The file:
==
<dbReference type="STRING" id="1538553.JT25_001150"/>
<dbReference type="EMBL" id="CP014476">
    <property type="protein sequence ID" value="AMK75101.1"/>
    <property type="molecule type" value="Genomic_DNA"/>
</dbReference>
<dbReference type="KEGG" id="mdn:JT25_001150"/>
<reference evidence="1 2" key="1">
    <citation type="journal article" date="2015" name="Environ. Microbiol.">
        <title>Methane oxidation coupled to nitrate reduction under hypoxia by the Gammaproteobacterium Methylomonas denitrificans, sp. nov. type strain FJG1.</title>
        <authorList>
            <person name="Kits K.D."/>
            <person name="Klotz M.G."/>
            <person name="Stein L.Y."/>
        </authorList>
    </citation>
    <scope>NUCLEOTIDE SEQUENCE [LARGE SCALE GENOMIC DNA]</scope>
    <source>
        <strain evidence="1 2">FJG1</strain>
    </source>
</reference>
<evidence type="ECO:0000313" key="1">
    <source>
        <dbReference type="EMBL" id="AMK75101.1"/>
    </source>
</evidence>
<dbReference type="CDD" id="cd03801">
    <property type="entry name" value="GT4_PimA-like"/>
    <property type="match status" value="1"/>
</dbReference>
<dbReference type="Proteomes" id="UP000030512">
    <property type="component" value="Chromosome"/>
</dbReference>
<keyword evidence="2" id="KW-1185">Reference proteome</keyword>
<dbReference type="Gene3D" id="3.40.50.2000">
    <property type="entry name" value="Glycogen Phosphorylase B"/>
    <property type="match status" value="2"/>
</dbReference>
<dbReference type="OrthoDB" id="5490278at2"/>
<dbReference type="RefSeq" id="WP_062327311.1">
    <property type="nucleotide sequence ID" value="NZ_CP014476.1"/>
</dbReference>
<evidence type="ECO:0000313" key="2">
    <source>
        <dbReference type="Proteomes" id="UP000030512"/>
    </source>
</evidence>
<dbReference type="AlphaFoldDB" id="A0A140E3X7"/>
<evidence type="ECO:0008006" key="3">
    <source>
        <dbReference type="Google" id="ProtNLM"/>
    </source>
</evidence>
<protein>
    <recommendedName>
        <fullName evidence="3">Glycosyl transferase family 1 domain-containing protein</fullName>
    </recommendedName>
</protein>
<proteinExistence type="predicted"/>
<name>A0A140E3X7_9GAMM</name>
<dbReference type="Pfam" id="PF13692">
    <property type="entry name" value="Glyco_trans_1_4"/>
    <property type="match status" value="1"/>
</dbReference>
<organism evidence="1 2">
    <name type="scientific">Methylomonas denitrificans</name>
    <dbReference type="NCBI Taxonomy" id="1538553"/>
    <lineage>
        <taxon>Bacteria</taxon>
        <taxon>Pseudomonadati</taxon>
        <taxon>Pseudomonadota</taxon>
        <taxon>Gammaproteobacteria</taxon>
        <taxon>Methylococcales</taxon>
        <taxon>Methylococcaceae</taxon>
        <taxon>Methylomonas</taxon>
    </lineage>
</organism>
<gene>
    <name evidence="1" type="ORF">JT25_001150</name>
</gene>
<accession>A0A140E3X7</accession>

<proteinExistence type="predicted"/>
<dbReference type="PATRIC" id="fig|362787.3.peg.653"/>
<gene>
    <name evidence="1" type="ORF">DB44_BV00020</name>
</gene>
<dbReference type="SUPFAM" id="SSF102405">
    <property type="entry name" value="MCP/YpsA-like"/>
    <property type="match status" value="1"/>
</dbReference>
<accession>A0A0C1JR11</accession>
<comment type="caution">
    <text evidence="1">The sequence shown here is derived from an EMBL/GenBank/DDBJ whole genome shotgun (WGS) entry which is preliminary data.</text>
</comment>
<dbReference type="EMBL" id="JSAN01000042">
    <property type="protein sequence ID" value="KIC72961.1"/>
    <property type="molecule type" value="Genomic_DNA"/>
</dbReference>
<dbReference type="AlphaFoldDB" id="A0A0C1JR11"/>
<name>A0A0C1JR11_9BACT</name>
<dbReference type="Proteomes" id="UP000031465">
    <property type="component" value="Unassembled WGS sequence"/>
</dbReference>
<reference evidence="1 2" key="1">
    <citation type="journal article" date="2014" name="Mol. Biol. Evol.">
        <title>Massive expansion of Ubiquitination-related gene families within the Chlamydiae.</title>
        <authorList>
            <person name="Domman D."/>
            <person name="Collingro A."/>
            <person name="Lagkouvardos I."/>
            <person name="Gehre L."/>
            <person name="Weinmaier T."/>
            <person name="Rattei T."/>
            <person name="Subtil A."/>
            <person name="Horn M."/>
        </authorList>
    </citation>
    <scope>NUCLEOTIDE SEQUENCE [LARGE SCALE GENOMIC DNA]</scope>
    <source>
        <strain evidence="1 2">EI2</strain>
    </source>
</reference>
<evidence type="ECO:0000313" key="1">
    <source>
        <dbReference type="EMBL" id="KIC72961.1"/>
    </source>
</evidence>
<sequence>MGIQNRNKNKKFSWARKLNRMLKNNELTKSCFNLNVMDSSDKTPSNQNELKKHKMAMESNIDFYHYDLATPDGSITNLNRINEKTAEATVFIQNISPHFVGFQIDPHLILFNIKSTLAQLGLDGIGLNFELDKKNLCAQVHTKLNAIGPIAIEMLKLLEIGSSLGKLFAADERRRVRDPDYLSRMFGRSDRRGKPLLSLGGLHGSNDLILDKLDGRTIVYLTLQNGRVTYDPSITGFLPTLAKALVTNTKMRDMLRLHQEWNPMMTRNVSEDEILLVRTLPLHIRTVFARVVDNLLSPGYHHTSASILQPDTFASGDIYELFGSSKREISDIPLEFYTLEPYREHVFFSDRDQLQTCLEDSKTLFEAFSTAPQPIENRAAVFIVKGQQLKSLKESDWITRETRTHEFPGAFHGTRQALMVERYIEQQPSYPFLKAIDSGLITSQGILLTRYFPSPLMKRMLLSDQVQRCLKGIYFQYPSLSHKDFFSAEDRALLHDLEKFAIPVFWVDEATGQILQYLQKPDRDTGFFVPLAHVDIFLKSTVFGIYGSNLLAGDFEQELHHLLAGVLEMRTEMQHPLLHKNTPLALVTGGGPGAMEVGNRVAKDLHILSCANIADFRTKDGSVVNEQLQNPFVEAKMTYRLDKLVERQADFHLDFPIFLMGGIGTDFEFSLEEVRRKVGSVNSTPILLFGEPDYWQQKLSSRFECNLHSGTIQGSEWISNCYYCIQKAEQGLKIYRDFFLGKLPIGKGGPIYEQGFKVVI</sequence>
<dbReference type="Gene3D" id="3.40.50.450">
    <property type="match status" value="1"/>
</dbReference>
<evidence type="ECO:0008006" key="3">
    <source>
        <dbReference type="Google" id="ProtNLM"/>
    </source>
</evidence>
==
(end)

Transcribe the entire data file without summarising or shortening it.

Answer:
<dbReference type="STRING" id="1538553.JT25_001150"/>
<dbReference type="EMBL" id="CP014476">
    <property type="protein sequence ID" value="AMK75101.1"/>
    <property type="molecule type" value="Genomic_DNA"/>
</dbReference>
<dbReference type="KEGG" id="mdn:JT25_001150"/>
<reference evidence="1 2" key="1">
    <citation type="journal article" date="2015" name="Environ. Microbiol.">
        <title>Methane oxidation coupled to nitrate reduction under hypoxia by the Gammaproteobacterium Methylomonas denitrificans, sp. nov. type strain FJG1.</title>
        <authorList>
            <person name="Kits K.D."/>
            <person name="Klotz M.G."/>
            <person name="Stein L.Y."/>
        </authorList>
    </citation>
    <scope>NUCLEOTIDE SEQUENCE [LARGE SCALE GENOMIC DNA]</scope>
    <source>
        <strain evidence="1 2">FJG1</strain>
    </source>
</reference>
<evidence type="ECO:0000313" key="1">
    <source>
        <dbReference type="EMBL" id="AMK75101.1"/>
    </source>
</evidence>
<dbReference type="CDD" id="cd03801">
    <property type="entry name" value="GT4_PimA-like"/>
    <property type="match status" value="1"/>
</dbReference>
<dbReference type="Proteomes" id="UP000030512">
    <property type="component" value="Chromosome"/>
</dbReference>
<keyword evidence="2" id="KW-1185">Reference proteome</keyword>
<dbReference type="Gene3D" id="3.40.50.2000">
    <property type="entry name" value="Glycogen Phosphorylase B"/>
    <property type="match status" value="2"/>
</dbReference>
<dbReference type="OrthoDB" id="5490278at2"/>
<dbReference type="RefSeq" id="WP_062327311.1">
    <property type="nucleotide sequence ID" value="NZ_CP014476.1"/>
</dbReference>
<evidence type="ECO:0000313" key="2">
    <source>
        <dbReference type="Proteomes" id="UP000030512"/>
    </source>
</evidence>
<dbReference type="AlphaFoldDB" id="A0A140E3X7"/>
<evidence type="ECO:0008006" key="3">
    <source>
        <dbReference type="Google" id="ProtNLM"/>
    </source>
</evidence>
<protein>
    <recommendedName>
        <fullName evidence="3">Glycosyl transferase family 1 domain-containing protein</fullName>
    </recommendedName>
</protein>
<proteinExistence type="predicted"/>
<name>A0A140E3X7_9GAMM</name>
<dbReference type="Pfam" id="PF13692">
    <property type="entry name" value="Glyco_trans_1_4"/>
    <property type="match status" value="1"/>
</dbReference>
<organism evidence="1 2">
    <name type="scientific">Methylomonas denitrificans</name>
    <dbReference type="NCBI Taxonomy" id="1538553"/>
    <lineage>
        <taxon>Bacteria</taxon>
        <taxon>Pseudomonadati</taxon>
        <taxon>Pseudomonadota</taxon>
        <taxon>Gammaproteobacteria</taxon>
        <taxon>Methylococcales</taxon>
        <taxon>Methylococcaceae</taxon>
        <taxon>Methylomonas</taxon>
    </lineage>
</organism>
<gene>
    <name evidence="1" type="ORF">JT25_001150</name>
</gene>
<accession>A0A140E3X7</accession>

<proteinExistence type="predicted"/>
<dbReference type="PATRIC" id="fig|362787.3.peg.653"/>
<gene>
    <name evidence="1" type="ORF">DB44_BV00020</name>
</gene>
<dbReference type="SUPFAM" id="SSF102405">
    <property type="entry name" value="MCP/YpsA-like"/>
    <property type="match status" value="1"/>
</dbReference>
<accession>A0A0C1JR11</accession>
<comment type="caution">
    <text evidence="1">The sequence shown here is derived from an EMBL/GenBank/DDBJ whole genome shotgun (WGS) entry which is preliminary data.</text>
</comment>
<dbReference type="EMBL" id="JSAN01000042">
    <property type="protein sequence ID" value="KIC72961.1"/>
    <property type="molecule type" value="Genomic_DNA"/>
</dbReference>
<dbReference type="AlphaFoldDB" id="A0A0C1JR11"/>
<name>A0A0C1JR11_9BACT</name>
<dbReference type="Proteomes" id="UP000031465">
    <property type="component" value="Unassembled WGS sequence"/>
</dbReference>
<reference evidence="1 2" key="1">
    <citation type="journal article" date="2014" name="Mol. Biol. Evol.">
        <title>Massive expansion of Ubiquitination-related gene families within the Chlamydiae.</title>
        <authorList>
            <person name="Domman D."/>
            <person name="Collingro A."/>
            <person name="Lagkouvardos I."/>
            <person name="Gehre L."/>
            <person name="Weinmaier T."/>
            <person name="Rattei T."/>
            <person name="Subtil A."/>
            <person name="Horn M."/>
        </authorList>
    </citation>
    <scope>NUCLEOTIDE SEQUENCE [LARGE SCALE GENOMIC DNA]</scope>
    <source>
        <strain evidence="1 2">EI2</strain>
    </source>
</reference>
<evidence type="ECO:0000313" key="1">
    <source>
        <dbReference type="EMBL" id="KIC72961.1"/>
    </source>
</evidence>
<sequence>MGIQNRNKNKKFSWARKLNRMLKNNELTKSCFNLNVMDSSDKTPSNQNELKKHKMAMESNIDFYHYDLATPDGSITNLNRINEKTAEATVFIQNISPHFVGFQIDPHLILFNIKSTLAQLGLDGIGLNFELDKKNLCAQVHTKLNAIGPIAIEMLKLLEIGSSLGKLFAADERRRVRDPDYLSRMFGRSDRRGKPLLSLGGLHGSNDLILDKLDGRTIVYLTLQNGRVTYDPSITGFLPTLAKALVTNTKMRDMLRLHQEWNPMMTRNVSEDEILLVRTLPLHIRTVFARVVDNLLSPGYHHTSASILQPDTFASGDIYELFGSSKREISDIPLEFYTLEPYREHVFFSDRDQLQTCLEDSKTLFEAFSTAPQPIENRAAVFIVKGQQLKSLKESDWITRETRTHEFPGAFHGTRQALMVERYIEQQPSYPFLKAIDSGLITSQGILLTRYFPSPLMKRMLLSDQVQRCLKGIYFQYPSLSHKDFFSAEDRALLHDLEKFAIPVFWVDEATGQILQYLQKPDRDTGFFVPLAHVDIFLKSTVFGIYGSNLLAGDFEQELHHLLAGVLEMRTEMQHPLLHKNTPLALVTGGGPGAMEVGNRVAKDLHILSCANIADFRTKDGSVVNEQLQNPFVEAKMTYRLDKLVERQADFHLDFPIFLMGGIGTDFEFSLEEVRRKVGSVNSTPILLFGEPDYWQQKLSSRFECNLHSGTIQGSEWISNCYYCIQKAEQGLKIYRDFFLGKLPIGKGGPIYEQGFKVVI</sequence>
<dbReference type="Gene3D" id="3.40.50.450">
    <property type="match status" value="1"/>
</dbReference>
<evidence type="ECO:0008006" key="3">
    <source>
        <dbReference type="Google" id="ProtNLM"/>
    </source>
</evidence>